ADE Booklet 2016.pdf

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Just past the spread of Los Angeles’ downtown skyscrapers is
a maze of grungy industrial warehouses, an area that has been
nicknamed the ‘Arts District’ for its abundance of exposed brick,
alluring graffiti and street art. Where there are warehouses,
there is dance music — and Los Angeles is no exception.
With a nervous glance from our Uber driver, we’re dropped off
at an unassuming door that glows orange under the sole street
lamp shining dimly nearby. Inside is LOT 613, a club where production is at a minimum: nothing but a solid sound system and
one panel of lights that flip from blue to red and back again. Not
that the crowd minds.
While the décor may be skeletal, the room is full, packed with
people of all ages and backgrounds, blending together in the
dark ambience of the room. Kristan Beyer of German duo Âme
is in control of the decks, filling the room with a daring, unifying pulse. A sultry Bicep remix of Isaac Tichauer sets the mood
and the dancefloor is moving, sweating, feeding off the outlaw,
underground vibe.
Los Angeles in 2016 has a modern, refreshingly genuine underground dance-music scene. But it’s not arrived without struggle.
First, the city needed to recover and replenish. A stringent,
state-wide crackdown on illegal warehouse parties, drugs and
rave culture as a whole in the late 1990s and early 2000s nearly
wiped out the southern California scene. As authorities attempted to suffocate the rising culture, a few standout promoters and
venues bravely flew the flag and saw the city through its roughest times. Avalon, an historic venue built in the 1920s that sits in
the heart of Hollywood, pushed past the boundaries under the
direction of Garret Chau, who saw clubs in the city rebooking the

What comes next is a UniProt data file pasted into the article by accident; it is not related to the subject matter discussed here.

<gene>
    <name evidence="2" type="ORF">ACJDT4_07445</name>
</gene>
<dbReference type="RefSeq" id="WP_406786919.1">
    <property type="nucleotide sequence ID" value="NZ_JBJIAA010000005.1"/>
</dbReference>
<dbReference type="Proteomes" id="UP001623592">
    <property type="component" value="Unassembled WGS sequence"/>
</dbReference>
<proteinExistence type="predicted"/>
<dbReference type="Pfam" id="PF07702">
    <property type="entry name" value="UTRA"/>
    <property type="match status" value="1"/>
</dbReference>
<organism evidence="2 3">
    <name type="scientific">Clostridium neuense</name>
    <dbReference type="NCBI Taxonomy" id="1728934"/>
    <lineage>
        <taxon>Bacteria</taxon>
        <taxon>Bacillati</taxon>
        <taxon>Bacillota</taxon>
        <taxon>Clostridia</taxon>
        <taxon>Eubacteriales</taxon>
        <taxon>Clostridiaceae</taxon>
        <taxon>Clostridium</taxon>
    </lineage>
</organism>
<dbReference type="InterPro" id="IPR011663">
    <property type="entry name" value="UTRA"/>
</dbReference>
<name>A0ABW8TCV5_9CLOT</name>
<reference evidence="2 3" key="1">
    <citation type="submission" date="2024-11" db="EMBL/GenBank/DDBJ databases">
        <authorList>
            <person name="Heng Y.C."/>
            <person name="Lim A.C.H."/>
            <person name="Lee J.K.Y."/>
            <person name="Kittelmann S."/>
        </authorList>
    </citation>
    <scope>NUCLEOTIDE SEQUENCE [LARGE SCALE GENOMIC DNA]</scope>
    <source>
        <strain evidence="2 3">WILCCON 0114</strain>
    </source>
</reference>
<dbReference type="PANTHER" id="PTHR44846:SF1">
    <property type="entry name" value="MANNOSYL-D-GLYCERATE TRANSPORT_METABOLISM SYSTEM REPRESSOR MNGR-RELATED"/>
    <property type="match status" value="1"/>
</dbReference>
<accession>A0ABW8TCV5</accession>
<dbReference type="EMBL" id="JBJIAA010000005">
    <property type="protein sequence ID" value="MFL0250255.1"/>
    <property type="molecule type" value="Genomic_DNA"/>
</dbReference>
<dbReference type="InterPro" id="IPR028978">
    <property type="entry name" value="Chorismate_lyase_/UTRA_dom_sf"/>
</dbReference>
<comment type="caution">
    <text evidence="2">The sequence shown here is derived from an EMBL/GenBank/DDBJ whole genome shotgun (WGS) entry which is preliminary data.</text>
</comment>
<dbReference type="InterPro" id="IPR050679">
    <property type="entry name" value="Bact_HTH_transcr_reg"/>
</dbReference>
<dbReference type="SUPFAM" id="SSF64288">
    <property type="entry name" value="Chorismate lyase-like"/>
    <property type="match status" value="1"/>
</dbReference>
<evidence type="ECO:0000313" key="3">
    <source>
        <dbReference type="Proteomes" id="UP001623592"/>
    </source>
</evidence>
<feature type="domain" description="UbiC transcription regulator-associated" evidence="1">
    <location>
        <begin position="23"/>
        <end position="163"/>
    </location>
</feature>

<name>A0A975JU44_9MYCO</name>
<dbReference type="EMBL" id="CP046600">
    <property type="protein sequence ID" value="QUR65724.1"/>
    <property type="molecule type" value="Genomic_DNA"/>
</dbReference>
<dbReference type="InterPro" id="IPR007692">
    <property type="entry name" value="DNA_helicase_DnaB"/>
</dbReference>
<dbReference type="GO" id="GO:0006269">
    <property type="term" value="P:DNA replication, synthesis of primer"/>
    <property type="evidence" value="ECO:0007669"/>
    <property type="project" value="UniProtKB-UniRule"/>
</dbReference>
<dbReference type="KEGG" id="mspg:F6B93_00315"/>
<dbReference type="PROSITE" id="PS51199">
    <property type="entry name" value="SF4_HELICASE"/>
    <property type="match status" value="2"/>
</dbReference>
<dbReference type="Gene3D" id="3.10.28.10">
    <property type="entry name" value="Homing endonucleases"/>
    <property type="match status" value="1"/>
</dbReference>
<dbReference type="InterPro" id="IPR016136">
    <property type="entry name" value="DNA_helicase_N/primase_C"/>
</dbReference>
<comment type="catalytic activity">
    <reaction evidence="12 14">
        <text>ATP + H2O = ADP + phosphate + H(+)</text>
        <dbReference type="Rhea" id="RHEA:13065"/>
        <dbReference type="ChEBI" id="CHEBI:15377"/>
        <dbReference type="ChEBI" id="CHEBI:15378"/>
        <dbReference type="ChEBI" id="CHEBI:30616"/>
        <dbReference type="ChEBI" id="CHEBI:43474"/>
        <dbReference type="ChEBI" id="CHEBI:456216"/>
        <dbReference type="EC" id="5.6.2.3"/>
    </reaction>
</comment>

same names over and over again, afraid to disturb the status quo
and draw negative attention. Instead, Chau modelled his Saturday Avalon night (Avaland) after Fabric and Warung, bringing
in artists like Booka Shade and Matthew Dear, which broke the
mould and eventually put Los Angeles back on the map.
At the same time, local underground promoters were not being idle. Much like punk’s need to rebel against ‘The Man’, the
underground didn’t hesitate to push back on the LAPD shutting
down warehouses in an attempt to quell rave culture. Brought
together by a shared penchant for techno, Droid Behavior (founded by Drumcell and the Raiz brothers) delivered where others

couldn’t to help nourish not only the growing community of
techno aficionados, but also nurture young talents and producers. Droid has become known for its grinding and shockingly raw
take on techno — likely a sound inspired by the attitude shared
by the suppressed dance-music heads of Los Angeles.
Later down the line, the torch would be passed to the likes of
Andrei Osyka, Brett Griffin and Justin Sloe, who make up Droog,
a name well known and highly respected for what they have
(now) done for the city of Los Angeles. By 2008, Droog had established themselves as hometown heroes through their recurring
party hosted at The Standard Hotel. The Rooftop at The Standard
became a stage for defining underground acts including Dixon,
The Martinez Brothers and Maya Jane Coles, giving them a home
in the spread of the city.
Elsewhere in LA, Pasquale Rotella saw warehouse parties disappear under the pressure of threats from authorities. He craved
a party that, eventually, he realised only he could deliver. In 1993,
he established Insomniac and threw his first rave in an area of
the city that would likely terrify any rave tourists today. But he
continued on through the late 1990s and into the 2000s, helming
the Insomniac name and, well — the rest is history.